This strategy appears to be particularly effective this year in particular, and I believe it lets us bring some of the most popular cup outright teams (Edmonton, Boston) back into betting range, while adding some realistic long shots.

A sprinkle on all of these gives us a wide variety of teams which give us a chance at a very modest stake.

Conn Smythe Trophy Odds, Picks

Connor McDavid, Oilers +1200 (FanDuel)

Edmonton has quickly become a very trendy outright pick from pundits and fans alike, which is why I believe McDavid's Conn Smythe price is such an important one to break down.

My belief is the gap between McDavid to win the Conn Smythe at +1200 and Edmonton's +800 price to win it all is too wide. Backing McDavid to win this award holds value while Edmonton at +800 is probably just about a fair number.

The reason why the two numbers are so different is oddsmakers' belief in the potential of Leon Draisaitl or Stuart Skinner surprising and winning instead of McDavid, but I believe that Edmonton winning without McDavid being MVP is an incredibly unlikely occurrence.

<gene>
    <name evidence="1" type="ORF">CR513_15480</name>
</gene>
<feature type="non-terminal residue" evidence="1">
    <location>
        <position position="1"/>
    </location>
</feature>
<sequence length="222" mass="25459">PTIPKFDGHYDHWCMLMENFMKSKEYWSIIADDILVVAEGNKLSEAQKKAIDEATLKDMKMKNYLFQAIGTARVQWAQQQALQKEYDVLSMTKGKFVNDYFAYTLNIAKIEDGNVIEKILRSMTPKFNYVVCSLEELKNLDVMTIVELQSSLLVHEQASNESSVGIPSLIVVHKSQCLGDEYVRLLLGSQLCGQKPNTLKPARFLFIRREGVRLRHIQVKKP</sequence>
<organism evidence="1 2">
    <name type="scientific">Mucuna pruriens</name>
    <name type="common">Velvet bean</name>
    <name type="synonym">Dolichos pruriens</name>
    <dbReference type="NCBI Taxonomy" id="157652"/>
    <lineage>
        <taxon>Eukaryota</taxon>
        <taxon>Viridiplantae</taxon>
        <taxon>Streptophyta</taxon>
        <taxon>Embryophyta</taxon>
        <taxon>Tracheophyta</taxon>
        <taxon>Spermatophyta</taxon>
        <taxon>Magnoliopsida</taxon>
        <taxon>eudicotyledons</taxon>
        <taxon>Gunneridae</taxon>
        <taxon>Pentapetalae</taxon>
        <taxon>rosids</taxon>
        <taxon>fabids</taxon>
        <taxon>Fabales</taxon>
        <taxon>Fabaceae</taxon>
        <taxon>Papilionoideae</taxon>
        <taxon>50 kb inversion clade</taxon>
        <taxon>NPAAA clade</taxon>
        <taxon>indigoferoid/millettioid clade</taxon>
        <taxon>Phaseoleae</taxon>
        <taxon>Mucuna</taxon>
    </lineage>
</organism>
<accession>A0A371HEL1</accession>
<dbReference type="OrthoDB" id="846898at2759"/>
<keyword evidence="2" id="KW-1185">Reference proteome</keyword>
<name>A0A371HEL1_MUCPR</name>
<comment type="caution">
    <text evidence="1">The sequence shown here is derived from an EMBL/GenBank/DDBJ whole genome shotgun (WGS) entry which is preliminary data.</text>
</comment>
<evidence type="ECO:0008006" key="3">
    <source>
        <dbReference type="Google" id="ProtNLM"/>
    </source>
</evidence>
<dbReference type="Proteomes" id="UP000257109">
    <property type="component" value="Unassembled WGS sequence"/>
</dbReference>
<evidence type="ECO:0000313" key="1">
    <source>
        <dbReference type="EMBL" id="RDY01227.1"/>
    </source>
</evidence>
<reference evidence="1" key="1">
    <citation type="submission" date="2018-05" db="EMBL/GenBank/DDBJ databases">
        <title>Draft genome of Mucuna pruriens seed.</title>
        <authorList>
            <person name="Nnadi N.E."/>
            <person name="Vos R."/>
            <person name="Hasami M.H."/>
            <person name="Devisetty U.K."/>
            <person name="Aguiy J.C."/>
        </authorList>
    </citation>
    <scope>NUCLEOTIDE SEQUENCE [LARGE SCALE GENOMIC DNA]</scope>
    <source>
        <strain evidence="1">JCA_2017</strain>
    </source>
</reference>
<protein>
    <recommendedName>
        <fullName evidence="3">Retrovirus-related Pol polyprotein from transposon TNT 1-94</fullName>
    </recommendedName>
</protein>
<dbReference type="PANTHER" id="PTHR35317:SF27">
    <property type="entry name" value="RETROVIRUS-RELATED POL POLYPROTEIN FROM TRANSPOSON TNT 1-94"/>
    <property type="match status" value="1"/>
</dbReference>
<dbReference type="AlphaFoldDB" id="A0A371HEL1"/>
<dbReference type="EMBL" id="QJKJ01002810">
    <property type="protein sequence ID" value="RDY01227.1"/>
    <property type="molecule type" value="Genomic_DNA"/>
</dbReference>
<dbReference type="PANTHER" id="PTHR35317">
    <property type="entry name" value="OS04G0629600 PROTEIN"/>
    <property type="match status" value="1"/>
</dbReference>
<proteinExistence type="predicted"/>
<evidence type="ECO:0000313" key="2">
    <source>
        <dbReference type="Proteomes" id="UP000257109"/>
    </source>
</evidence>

The gap between McDavid and every other player on the planet right now is gigantic. PWHA voters know that, and know how important of a storyline it will be to hand McDavid this award if at all feasible.

Even if Draisaitl happened to end up with a few more points than McDavid, it likely would not matter, and I think Draisaitl would need to blatantly outplay McDavid to end up winning a vote. Some examples of this concept could be when Phil Kessel outscored Sidney Crosby by three points in 2016 and lost, or when Evgeny Kuznetsov outscored Alex Ovechkin in 2018 and lost.